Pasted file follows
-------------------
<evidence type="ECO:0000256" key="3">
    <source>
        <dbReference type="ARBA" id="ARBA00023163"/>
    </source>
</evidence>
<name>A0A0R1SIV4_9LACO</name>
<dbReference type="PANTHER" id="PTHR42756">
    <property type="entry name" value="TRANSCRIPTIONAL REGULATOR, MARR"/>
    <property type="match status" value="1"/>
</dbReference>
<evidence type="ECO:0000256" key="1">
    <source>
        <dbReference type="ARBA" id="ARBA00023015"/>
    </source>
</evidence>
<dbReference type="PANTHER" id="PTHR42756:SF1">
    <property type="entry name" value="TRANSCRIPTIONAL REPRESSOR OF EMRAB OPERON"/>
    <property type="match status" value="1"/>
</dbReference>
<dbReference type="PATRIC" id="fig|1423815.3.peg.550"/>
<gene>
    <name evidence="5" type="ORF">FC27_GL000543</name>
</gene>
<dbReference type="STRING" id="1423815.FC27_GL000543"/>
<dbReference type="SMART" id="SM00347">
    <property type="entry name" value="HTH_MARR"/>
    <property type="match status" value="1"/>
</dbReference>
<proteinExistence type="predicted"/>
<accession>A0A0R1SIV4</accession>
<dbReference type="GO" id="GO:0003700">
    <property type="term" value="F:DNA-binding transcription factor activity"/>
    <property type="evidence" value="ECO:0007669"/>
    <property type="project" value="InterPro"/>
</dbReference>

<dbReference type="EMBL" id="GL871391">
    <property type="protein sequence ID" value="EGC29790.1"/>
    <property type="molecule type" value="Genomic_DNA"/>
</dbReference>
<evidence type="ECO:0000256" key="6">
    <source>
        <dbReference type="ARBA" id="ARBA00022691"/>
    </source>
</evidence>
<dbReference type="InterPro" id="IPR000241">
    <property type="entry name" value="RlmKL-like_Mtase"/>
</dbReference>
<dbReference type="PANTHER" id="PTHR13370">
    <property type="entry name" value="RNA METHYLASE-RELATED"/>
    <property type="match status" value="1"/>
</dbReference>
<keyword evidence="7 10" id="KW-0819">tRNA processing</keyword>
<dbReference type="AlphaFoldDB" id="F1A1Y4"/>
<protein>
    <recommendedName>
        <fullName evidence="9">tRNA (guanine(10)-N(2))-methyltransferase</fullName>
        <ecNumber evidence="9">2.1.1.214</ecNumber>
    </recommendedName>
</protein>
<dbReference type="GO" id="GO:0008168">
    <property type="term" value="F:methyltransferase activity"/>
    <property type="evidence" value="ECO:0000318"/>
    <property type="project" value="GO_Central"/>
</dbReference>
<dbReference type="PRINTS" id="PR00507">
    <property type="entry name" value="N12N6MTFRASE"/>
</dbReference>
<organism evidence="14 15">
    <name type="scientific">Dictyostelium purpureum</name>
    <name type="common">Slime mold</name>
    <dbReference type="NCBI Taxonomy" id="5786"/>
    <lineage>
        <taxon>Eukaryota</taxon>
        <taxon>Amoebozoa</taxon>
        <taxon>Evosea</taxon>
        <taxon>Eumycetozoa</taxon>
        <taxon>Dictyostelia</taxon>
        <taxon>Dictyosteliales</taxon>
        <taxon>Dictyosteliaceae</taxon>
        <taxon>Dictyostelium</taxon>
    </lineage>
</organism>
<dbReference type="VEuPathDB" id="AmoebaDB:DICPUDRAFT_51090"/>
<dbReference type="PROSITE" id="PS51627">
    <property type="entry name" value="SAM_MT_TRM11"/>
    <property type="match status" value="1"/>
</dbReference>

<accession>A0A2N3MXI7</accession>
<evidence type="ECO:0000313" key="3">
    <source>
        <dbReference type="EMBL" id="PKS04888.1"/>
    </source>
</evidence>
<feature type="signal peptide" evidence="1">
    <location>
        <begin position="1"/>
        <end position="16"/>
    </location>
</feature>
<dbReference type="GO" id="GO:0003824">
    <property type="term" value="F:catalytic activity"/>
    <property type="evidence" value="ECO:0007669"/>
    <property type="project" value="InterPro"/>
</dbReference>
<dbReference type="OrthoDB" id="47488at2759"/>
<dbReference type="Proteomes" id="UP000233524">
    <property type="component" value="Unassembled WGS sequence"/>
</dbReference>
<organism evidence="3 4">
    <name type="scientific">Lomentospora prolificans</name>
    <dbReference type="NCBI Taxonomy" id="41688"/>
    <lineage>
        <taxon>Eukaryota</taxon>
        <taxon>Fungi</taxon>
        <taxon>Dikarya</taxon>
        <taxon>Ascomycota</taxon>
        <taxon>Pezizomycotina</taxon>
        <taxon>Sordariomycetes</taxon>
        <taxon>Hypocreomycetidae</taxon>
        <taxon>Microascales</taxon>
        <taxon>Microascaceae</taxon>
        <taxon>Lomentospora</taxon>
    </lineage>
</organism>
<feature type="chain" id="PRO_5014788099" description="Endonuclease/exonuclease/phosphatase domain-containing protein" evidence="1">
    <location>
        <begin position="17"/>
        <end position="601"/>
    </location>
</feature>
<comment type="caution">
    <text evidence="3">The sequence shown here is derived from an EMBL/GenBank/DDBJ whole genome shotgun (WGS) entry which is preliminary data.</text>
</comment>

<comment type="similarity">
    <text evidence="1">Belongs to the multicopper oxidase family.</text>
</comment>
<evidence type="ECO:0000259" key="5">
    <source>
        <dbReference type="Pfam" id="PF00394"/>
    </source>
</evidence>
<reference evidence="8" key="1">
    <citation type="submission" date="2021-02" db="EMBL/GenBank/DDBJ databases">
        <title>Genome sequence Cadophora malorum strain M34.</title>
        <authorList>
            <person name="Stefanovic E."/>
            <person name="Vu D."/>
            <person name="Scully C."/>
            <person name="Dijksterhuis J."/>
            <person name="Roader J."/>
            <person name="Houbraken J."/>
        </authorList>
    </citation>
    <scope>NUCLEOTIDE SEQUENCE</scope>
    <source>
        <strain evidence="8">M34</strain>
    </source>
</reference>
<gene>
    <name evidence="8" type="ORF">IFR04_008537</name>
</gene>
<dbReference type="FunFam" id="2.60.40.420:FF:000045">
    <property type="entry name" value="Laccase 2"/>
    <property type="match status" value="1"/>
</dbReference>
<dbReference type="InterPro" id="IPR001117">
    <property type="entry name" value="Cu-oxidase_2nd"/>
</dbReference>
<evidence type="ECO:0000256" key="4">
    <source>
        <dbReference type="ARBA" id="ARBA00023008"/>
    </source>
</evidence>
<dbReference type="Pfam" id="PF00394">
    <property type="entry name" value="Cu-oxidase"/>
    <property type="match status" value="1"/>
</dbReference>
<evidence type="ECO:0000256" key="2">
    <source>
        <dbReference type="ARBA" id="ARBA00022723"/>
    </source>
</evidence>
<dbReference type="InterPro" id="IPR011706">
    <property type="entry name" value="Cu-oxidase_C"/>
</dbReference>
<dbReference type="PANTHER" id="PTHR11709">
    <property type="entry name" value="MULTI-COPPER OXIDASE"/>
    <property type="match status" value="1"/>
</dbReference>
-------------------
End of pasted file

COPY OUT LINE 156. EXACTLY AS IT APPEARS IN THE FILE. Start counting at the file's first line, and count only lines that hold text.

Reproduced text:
        <strain evidence="8">M34</strain>